Interview: Will Oldham on His New Album Beware
"[Beware] was like getting cum out of a thirteen-year-old boy: easy as hell."
Having a conversation with Will Oldham in an isolated corner-room in the Algonquin Hotel is a more pleasant experience than one might believe, if judged by his muted, frequently melancholy songs. But in person, Oldham displays openness and a wry sense of humor--qualities also lately much in evidence in his ever-growing catalog. Back in January, Oldham was in town to promote his latest album, Beware, out March 17 on Drag City. We spoke with him then about the new record, his love for Madonna, and his famously unruly back pages.--Steve Lowenthal
Beware seems like the most ornate record you've done in terms of arrangements. How was it trying to get the performances you needed this time around?
Ease Down the Road and Greatest Palace Music each had a large group of musicians on them. This was a more concentrated effort. Greatest Palace Music started with session musicians and then friends and family were added. Getting the performances out of people, a couple of times it was hard but for the most part it was not like pulling teeth. It was more like getting cum out of a thirteen-year-old boy: easy as hell.
The title of the record is Beware, and there are a lot of songs where the music is upbeat but the lyrics are dark. I felt it was a fitting title in that regard.
Exactly, and it also relates to the previous record [Lie Down in the Light], which I feel was a wholly well-intentioned, positive record. So the title is saying that this is not that record, and I apologize that it's not, but it isn't. There's also the fact that as a kid I always coveted owning a copy of the Misfits' Beware, and I still don't own it--so now I do in my own way.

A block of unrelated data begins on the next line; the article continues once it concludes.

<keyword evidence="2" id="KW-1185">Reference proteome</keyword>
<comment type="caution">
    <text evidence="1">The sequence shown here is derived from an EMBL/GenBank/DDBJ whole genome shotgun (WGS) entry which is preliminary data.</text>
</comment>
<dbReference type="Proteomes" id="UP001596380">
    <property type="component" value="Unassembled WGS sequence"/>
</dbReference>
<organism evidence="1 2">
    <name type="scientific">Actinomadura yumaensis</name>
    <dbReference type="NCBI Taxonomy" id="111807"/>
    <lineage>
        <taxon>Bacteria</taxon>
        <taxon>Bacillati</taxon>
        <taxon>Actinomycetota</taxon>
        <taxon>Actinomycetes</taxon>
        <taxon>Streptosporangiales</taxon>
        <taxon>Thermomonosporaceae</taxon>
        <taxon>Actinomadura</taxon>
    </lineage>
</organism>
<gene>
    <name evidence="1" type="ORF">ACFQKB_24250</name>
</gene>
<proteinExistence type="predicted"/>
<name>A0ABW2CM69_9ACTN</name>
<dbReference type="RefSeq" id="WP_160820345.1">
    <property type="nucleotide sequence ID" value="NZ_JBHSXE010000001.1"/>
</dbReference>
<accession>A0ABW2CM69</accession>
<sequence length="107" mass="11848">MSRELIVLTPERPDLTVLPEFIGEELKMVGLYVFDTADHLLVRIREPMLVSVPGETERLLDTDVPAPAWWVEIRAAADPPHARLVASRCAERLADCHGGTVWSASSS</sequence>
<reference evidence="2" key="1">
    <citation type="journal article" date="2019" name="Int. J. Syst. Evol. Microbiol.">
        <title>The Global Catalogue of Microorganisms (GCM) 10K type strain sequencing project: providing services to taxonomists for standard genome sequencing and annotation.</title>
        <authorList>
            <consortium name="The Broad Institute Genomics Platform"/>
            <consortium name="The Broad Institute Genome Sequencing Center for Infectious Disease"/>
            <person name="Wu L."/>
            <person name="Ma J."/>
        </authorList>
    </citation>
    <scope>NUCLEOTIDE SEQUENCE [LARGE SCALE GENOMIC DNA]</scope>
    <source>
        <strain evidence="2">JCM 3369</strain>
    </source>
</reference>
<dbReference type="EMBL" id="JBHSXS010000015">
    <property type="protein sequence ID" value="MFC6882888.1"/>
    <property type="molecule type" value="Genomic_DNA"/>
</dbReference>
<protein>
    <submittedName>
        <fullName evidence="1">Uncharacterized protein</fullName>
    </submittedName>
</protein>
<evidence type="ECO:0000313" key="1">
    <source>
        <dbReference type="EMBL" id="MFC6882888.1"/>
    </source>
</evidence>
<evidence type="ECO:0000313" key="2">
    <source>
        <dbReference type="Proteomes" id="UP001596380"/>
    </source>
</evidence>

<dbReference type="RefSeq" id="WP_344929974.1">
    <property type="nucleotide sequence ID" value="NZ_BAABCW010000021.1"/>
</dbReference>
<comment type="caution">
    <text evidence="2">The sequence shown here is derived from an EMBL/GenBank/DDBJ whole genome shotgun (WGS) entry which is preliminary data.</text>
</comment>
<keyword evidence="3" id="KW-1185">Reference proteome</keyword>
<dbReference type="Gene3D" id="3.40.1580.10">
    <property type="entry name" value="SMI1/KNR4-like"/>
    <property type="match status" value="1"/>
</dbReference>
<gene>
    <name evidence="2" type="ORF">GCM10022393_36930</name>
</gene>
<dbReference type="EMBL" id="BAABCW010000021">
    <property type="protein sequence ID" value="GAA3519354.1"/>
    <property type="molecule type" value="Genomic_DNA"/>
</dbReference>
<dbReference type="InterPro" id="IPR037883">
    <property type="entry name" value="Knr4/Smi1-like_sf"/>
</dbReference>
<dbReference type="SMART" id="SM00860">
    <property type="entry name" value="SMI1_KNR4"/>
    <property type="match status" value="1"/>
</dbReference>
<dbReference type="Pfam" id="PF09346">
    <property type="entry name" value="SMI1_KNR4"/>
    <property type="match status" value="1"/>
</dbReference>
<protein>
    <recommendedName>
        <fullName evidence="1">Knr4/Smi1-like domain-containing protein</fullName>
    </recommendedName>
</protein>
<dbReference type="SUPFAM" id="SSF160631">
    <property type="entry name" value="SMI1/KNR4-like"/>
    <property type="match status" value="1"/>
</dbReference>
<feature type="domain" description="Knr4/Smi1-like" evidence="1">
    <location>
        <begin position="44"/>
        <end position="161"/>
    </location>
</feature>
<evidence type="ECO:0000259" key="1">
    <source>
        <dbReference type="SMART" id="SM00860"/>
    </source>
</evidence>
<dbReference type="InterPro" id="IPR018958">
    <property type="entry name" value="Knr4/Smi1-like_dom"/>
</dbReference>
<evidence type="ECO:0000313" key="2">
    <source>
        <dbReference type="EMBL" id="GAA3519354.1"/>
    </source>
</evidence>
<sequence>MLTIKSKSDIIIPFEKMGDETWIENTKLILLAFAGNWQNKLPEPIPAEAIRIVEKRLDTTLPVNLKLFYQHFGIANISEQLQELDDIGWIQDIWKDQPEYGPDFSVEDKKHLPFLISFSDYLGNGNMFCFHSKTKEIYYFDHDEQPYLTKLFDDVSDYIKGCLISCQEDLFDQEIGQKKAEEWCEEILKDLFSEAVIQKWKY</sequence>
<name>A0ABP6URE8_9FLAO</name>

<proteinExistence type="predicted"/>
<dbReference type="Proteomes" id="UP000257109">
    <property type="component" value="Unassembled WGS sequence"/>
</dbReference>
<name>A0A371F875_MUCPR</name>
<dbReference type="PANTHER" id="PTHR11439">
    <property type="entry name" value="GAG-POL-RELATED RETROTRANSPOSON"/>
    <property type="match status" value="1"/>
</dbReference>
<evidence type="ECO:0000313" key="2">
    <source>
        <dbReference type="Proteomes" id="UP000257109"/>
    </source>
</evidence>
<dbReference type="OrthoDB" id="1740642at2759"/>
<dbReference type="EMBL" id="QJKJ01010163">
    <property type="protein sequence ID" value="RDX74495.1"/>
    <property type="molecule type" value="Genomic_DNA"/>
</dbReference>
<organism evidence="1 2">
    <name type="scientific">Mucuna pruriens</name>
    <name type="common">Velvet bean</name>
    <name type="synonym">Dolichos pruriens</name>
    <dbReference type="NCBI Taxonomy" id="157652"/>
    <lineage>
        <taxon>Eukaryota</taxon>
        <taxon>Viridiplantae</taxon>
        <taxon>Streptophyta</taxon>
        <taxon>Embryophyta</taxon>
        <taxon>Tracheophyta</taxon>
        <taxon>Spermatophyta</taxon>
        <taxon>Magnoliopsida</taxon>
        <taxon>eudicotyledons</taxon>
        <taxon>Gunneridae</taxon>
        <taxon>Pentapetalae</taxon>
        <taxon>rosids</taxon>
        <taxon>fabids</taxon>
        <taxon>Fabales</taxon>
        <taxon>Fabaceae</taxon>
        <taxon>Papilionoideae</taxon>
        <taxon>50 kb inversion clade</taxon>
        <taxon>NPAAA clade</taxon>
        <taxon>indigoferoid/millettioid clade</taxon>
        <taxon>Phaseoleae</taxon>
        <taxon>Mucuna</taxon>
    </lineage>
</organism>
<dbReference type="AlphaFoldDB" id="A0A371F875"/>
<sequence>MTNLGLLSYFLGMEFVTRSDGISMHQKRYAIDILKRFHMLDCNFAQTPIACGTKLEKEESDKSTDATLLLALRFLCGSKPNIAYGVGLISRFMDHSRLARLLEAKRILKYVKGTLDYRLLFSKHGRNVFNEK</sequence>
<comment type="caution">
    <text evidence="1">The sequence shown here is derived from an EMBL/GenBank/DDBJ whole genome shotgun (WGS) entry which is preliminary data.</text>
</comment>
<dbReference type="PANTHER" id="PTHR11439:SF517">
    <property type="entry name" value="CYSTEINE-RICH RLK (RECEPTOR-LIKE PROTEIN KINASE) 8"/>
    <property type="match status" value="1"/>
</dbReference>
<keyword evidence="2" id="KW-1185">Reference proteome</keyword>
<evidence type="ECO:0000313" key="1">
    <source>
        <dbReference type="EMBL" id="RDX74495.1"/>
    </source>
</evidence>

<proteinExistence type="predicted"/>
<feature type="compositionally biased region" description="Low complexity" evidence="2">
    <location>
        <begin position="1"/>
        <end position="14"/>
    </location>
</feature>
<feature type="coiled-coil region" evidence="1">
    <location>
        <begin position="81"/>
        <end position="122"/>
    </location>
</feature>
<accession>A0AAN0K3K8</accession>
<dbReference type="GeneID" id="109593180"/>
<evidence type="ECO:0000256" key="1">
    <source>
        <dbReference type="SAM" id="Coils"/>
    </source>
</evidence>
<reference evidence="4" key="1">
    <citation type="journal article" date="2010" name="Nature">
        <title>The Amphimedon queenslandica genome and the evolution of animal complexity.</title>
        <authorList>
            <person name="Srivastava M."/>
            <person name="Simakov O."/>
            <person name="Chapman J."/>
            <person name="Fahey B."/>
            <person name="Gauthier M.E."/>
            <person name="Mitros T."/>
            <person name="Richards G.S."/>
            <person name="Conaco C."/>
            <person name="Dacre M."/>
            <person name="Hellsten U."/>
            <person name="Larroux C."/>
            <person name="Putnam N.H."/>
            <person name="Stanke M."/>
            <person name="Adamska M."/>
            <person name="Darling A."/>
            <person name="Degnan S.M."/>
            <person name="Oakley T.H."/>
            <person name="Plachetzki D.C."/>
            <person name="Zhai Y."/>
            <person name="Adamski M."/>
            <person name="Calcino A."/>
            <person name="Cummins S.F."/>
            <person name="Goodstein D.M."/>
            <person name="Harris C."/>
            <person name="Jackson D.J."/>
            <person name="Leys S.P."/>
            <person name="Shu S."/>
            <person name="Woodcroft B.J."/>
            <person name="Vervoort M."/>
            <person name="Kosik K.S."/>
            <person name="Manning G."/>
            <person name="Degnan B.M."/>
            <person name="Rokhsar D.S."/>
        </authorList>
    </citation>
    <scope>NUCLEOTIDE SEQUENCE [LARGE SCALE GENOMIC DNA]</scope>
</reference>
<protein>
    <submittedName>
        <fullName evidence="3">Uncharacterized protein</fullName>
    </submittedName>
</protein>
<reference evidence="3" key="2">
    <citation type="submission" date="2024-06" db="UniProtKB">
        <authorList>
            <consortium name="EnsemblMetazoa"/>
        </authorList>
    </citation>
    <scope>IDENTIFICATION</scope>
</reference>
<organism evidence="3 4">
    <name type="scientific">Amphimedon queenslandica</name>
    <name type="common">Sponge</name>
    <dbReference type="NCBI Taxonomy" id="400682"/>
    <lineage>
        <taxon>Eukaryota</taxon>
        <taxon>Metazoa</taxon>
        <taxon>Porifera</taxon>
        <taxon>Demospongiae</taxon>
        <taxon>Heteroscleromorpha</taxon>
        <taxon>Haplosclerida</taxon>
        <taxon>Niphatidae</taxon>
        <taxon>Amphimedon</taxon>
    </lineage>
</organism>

You mentioned the positive nature of Lie Down in the Light. There was one line there that always struck me: "And a hand to hold your throat, to stifle that crying choke."
That was basically the tough love line of saying "I will force you to stop in order to show you a good time, I'll torture you. If I have to."
But the title track to that record was about giving yourself over to being happy, which is a terribly difficult thing to do.
It's also a dangerous place to be sometimes. Feeling comfortable is when they get you.
You have a pretty extensive archive of demos and lo-fi recordings. Do you ever go through the old tapes to see what's there?
Only haphazardly. I forget there's anything of value but then I'll listen and think: "whatever happened to that fragment, or that verse?" It's completely out of mind in the editing process: at that moment it has to not exist in order to move forward. So then you only discover it six months or five years later. And then it's interesting to remember that certain things exist.
I ask because you're no stranger to releasing different versions of your songs. I wonder if you'll go back ever and cherry-pick some choice ones.
I have a very intense fan who wrote and said he was interested in getting some work as an archivist, who would be a perfect guy. But he's such a heavy fan there might be too much emotional weight. He's kind of intense. But at this point there are lots of cassettes, DAT tapes, CDR, ¼ inch reels. And a lot of it is poorly labeled.